' Given the adapter type name, use Reflection to create an instance
        Dim adapter As Object = Activator.CreateInstance(adapterType)

        ' Use the instance to fill the appropriate table
End Sub

I tried that, and it worked like a charm. Thanks, everyone, for your help and I hope you find this useful!

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I think You have only one problem ! if this Typed dataset has relations between tables, this code won't load the datatables in the correct order !

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OK, I think I see your point (if there is a foreign key constraint and a table requiring that constraint loads first, it won't find any of the data it needs as that table hasn't loaded yet), but I have to say that problem didn't rear its ugly head for the project I was working on (and I had several tables that were joined on several relationships), so maybe .NET did the extra loading for me behind the scenes? I'll have to debug the code and see if that happens. +1 for pointing that out! –  Mike Loux Jul 2 '10 at 12:06

Thanks, Mike, for the very thoughtful solution. Like you, I have been searching for a way to do what you've done, and to use the same mechanism to avoid an ugly switch statement (in C#) that has to case the generated TableAdapters to perform data binding updates.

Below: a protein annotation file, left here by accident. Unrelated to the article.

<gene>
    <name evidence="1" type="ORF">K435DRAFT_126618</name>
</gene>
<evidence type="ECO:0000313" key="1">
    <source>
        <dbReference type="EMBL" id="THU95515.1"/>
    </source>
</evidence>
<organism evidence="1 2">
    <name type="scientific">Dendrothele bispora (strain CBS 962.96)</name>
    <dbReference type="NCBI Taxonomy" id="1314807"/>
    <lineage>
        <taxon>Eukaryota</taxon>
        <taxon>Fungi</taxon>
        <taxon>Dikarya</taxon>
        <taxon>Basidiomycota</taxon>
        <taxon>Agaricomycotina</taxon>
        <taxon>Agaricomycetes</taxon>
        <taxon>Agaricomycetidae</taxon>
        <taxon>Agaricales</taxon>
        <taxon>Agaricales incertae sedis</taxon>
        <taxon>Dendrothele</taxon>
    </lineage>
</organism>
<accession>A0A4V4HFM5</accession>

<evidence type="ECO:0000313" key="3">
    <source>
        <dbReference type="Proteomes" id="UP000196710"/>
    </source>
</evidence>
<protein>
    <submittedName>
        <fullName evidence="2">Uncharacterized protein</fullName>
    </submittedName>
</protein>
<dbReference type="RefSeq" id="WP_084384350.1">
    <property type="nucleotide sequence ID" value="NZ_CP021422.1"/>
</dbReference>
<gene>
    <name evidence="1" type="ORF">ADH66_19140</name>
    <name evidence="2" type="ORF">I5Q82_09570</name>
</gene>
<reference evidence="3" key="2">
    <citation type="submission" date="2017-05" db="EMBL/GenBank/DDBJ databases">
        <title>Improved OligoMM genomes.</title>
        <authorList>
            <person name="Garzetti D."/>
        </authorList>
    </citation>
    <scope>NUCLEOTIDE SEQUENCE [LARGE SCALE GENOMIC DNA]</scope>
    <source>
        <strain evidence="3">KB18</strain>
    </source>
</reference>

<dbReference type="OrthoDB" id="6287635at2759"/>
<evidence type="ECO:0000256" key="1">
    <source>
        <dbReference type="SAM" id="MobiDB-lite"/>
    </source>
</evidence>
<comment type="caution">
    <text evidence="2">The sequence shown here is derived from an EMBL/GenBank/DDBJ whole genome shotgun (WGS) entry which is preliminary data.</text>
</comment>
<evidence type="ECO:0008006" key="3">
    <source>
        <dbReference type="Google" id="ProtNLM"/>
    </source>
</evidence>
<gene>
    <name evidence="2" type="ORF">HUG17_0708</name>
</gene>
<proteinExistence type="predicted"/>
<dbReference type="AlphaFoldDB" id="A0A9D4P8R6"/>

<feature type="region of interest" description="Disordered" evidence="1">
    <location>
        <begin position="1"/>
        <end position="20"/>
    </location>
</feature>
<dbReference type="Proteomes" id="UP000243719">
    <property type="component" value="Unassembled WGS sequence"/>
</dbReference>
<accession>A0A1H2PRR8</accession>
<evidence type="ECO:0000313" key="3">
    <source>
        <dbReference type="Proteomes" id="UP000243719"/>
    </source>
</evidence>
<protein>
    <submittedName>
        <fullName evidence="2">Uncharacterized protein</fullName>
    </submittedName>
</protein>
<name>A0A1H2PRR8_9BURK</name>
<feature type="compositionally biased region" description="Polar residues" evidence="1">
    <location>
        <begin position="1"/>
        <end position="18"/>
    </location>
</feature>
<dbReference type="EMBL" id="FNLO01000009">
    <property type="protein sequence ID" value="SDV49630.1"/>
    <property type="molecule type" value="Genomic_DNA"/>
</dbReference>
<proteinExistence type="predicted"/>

I converted your VB code to C# as noted below. I made two changes (I'm using VS Express 2010 and .NET 4.0):

  1. I changed the StartWith("tbl") method to EndsWith("TableAdapter") since a number of generated members in the TableAdapters namespace other than just the TableAdapters begin with "tbl" (assuming you want or need to follow that convention anyway), but only the TableAdapters end with "TableAdapter."

  2. I changed the call to the Fill method since VS tells me at build time that the object referenced by "adapter" (which does look like a TableAdapter in the debugger) doesn't have a Fill method and there is no Fill extension method. I therefore cannot perform the Fill. I'm not at all sure why this didn't work. But in any case, I changed it to explicitly find the Fill method and then invoke that method. That seems to work.


public PopulateDataSet () {

// Get the TableAdapters
List<Type> tableAdapters =  (from t in 
              where t.Namespace == "MyNameSpace.m_DataSetTableAdapters" 
              && t.Name.EndsWith("TableAdapter")
              select t).ToList();

// Get the DataTable names
List<string> tableNames = (from DataTable dtbl in m_DataSet.Tables